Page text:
of the atmosphere of the courts. In
fact, he has been named to the Ju-
diciary Committee, customarily made
up of lawyers.
Labor Shortage Complaints
As the result of the discontinuance
of the WPA, a paradoxical develop-
ment has been discovered by the
Senator in Northern Michigan. He
gets scores of letters deploring the
plight of idle WPA workers and other
scores complaining about a labor
Senator Ferguson asks, why can't
local governments and organizations
find jobs for unskilled workers, many
of whom are qualified to do farm
work? He believes that many former.
WPA workers could earn a living
Somewhere in the war effort.
He said he has received appeals
from the Upper Peninsulafor action
to help former WPA workers, and he
has referred the matter to the Presi-
dent. He doubts, however, that the
program would be changed.
Farm Work Possible
"I wonder," the Snator said, "if
it would not be possible for many of
these men to find work on the farms
of Northern Michigan, as I am get-
ting letters from the state 'deploring
the shortage of farm labor. Such. a
result could probably be :brought
about through the various farm or-
ganizations 'in Michigan."=
Ferguson doesn't believe. domestic
questions can be forgotten,. and, he
reasons that most of them- are con-
nected directly with the war.
He recognizes a current -need for
broad governmental powers,' but on
the other hand, he suggests that
even in war it is possible for '.the
people to depend more on their own

Student Concert
Tuesday to.Offer
Brass Ensembles
The brasses will get their chance to
show their "stuff" at the student con-
cert to be held at 8:30 p.m. Tuesday
at the Lydia Mendelssohn Theatre.
Under the auspices of Prof. Wil-
liam D. Revelli and Leonard V. Mer-
etta an unusual program of concert
music for trombones, coronets, eu-
phoniums, French horns and even
brass quartets will be presented.
Well known classical composers
such as Handel, Hayden, and Saint-
Saens are to be represented. Works
by Williams, Johnson, Strong, Goy-
ens, Guilmant, and Bohme will also
be played.
Among the pieces of special inter-
est are the "Quartet for Four Horns
in F" by Templeton Strong, and the
"Sextet in E Minor" for first and
second cornet, French horn, eupho-
nium, trombone and bass trombone
by Oskar Bohme.
A special $2.00 rate is being
offered graduating seniors for a
year's subscription to the Michi-
gan Alumnus. Regular rate for
the 26 issues is $4.0. Students
wishing to take out the special
subscription may do so by coming
to the Alumni Association Offices
in Alumni Memorial Hall.

In Stage Door'

LANSING, Jan. 13.- (P)- On the
basis of testimony presented to a
joint House-Senate Committee hear-
ing today, the law-makers must de-
cide whether a plan to turn Michigan
clocks backward one hour will harm
munitions production more than it
will aid farm production.
That was the issue presented at a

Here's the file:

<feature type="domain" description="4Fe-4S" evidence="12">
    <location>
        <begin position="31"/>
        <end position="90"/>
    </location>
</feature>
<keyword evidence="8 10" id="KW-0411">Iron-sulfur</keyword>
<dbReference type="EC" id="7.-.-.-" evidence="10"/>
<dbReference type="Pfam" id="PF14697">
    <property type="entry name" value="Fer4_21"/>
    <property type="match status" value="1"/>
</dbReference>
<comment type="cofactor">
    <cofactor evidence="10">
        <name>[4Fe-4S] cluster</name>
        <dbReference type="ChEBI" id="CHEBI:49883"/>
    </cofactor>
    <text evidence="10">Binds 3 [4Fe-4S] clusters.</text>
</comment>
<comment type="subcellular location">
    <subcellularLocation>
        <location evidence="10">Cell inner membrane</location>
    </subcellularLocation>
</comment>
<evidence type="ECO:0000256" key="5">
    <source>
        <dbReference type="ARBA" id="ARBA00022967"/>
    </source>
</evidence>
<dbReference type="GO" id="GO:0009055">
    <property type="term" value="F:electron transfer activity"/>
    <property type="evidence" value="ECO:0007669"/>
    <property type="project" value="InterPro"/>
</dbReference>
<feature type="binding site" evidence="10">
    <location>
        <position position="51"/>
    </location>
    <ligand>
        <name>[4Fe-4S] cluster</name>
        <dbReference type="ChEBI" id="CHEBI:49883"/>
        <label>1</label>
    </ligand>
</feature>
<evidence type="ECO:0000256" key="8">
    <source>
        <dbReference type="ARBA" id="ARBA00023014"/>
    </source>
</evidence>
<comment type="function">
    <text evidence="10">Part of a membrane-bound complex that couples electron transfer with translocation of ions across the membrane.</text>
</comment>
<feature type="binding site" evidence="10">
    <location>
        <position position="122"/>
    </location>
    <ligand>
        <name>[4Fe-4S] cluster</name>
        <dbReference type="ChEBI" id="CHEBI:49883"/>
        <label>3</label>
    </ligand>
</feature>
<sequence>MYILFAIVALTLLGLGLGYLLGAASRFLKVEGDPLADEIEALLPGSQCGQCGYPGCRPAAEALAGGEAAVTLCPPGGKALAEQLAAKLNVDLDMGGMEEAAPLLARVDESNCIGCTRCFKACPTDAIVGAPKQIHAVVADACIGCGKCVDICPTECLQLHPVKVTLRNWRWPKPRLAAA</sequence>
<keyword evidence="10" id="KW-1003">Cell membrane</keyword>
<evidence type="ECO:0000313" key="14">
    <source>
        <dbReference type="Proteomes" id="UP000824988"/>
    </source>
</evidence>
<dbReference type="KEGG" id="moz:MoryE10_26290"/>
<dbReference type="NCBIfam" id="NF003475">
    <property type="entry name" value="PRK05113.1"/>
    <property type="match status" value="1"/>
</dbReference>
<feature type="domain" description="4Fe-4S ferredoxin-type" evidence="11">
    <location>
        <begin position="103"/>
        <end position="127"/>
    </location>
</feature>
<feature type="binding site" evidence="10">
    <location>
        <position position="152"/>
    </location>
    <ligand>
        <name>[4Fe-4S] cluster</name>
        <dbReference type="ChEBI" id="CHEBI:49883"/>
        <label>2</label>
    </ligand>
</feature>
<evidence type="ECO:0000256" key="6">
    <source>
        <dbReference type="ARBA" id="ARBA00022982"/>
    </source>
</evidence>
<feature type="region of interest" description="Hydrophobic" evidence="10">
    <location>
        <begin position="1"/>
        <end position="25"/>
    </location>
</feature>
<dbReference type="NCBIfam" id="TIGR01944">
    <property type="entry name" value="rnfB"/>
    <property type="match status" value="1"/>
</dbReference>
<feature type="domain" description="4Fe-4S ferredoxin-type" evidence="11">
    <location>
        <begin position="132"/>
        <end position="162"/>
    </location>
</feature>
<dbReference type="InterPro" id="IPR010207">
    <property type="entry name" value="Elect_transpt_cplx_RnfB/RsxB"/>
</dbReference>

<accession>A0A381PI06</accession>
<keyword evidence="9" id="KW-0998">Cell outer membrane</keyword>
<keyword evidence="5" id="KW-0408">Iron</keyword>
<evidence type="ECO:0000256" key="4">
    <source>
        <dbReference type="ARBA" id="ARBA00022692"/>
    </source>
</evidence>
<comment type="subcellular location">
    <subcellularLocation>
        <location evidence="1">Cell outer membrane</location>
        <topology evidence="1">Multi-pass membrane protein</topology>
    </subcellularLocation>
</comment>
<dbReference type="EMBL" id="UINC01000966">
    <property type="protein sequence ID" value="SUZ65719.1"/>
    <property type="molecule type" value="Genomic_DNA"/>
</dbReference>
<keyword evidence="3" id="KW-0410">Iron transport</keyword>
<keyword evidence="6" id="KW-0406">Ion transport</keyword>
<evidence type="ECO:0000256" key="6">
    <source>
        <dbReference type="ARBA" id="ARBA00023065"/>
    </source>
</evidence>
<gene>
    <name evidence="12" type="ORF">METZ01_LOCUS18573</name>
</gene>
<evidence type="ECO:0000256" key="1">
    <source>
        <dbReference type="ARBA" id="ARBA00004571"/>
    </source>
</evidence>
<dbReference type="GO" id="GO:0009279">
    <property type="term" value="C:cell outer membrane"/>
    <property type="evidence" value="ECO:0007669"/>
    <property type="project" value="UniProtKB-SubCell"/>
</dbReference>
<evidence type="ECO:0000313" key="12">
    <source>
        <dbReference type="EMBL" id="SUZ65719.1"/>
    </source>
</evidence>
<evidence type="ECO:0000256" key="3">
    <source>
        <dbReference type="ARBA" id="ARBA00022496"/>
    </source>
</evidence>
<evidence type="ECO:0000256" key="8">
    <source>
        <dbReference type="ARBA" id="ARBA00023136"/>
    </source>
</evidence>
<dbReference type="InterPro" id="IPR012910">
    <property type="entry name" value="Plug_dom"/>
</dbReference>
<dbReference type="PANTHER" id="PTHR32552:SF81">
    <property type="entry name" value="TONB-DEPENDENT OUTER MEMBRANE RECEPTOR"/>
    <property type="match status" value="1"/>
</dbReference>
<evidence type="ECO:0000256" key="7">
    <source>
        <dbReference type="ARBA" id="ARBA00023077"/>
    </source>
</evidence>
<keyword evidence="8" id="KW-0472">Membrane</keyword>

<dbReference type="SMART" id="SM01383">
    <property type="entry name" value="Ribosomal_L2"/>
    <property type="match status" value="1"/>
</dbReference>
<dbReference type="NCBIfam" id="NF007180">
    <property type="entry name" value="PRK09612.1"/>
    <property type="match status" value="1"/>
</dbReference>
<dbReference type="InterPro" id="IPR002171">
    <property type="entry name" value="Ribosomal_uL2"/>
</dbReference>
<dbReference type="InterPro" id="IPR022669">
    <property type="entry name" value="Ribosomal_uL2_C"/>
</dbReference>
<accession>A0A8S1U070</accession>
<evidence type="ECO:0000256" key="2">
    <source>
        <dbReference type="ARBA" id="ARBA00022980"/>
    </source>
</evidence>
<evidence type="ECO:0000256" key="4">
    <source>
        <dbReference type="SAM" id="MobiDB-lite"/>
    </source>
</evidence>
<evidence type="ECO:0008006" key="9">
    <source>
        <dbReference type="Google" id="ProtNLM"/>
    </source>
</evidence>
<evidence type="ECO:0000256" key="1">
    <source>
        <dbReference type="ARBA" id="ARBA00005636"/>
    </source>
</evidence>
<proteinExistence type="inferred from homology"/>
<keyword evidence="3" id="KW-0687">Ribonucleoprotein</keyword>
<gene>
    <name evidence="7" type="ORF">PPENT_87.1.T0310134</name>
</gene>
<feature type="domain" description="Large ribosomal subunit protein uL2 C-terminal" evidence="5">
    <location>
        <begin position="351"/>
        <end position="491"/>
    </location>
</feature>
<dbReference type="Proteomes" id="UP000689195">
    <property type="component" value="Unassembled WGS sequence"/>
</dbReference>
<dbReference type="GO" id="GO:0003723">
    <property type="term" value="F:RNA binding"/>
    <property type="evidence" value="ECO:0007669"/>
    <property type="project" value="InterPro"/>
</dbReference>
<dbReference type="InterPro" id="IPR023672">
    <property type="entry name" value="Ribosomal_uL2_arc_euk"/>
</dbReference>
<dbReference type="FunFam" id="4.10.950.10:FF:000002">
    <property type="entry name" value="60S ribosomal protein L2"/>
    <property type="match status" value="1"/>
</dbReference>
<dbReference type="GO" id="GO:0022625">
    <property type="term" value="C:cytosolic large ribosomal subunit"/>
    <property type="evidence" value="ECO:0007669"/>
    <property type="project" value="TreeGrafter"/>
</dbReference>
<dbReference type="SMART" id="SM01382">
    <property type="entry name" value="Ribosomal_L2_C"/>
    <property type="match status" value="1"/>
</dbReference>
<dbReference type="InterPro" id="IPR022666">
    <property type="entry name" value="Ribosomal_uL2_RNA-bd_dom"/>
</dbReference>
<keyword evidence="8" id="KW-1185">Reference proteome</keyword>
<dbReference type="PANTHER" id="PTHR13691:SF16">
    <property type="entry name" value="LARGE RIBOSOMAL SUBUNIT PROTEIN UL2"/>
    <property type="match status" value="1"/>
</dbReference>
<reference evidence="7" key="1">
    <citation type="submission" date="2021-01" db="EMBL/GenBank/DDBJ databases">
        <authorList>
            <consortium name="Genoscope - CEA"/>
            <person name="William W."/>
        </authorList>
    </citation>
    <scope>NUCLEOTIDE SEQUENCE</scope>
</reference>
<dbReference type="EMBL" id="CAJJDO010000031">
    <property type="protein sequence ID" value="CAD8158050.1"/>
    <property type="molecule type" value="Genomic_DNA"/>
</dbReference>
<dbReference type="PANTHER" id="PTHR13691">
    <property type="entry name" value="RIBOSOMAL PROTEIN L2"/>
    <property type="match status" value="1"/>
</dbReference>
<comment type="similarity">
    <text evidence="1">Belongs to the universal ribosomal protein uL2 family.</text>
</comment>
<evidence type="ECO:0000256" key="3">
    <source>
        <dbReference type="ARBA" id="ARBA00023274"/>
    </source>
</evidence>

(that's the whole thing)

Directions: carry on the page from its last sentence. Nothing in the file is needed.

hearing on the most controversial is-
sue now before the legislature.
Committee Awaits Evidence
The committee recessed until Mon-
day at 4 p.m. to allow Detroit city
officials to present more evidence,
but Councilman Henry S. Sweeney
intimated he could see the law-mak-
ers already had made up their minds
to effect the change.
Peter Revelt, representative of the
regional office of the War Production
Board, asserted a return to slower
time would hamper war production
by dislocating "fine coordination" of
control between the southeastern
Michigan war production "arsenal"
and eastern industrial and govern-
mental centers.
Revelt declared munitions produc-
tion in Detroit, Pontiac and Flint now
is geared so minutely to the orders
of officials in Washington and with
steel production in Pittsburgh,
Youngstown and Canton that any
dislocation will have bad effects on
production. He said it has taken a
year to achieve that coordination.
Cooperation Needed
"The government has asked the De-
troit industrial area to increase its
manufacture of munitions from $7,-
000,000,000 last year to $14,000,000,000
this year-one sixth of, the national

production, and that will require the
utmost of fine cooperation with the
East," Revelt asserted.
He said the WPB appreciated the
dislocations War Time caused on
farms but believed the Michigan in-
dustrial production was so much
greater in proportion to its food pro-
duction that it should be given pri-
Job Proposed
LANSING, Jan. 13.-()-The first
administration bill was submitted to-
day for introduction in the House of
Representatives, a measure creating
the office of business administration,
which already has been dubbed "vice-
Rep. Maurice E. Post, Republican,
Rockford, was chosen to introduce
the measure for Governor Kelly, who
mentioned his desire for creation of
such a position in his message to the
Rep. George N. Higgins, Ferndale
Republican, moved meanwhile to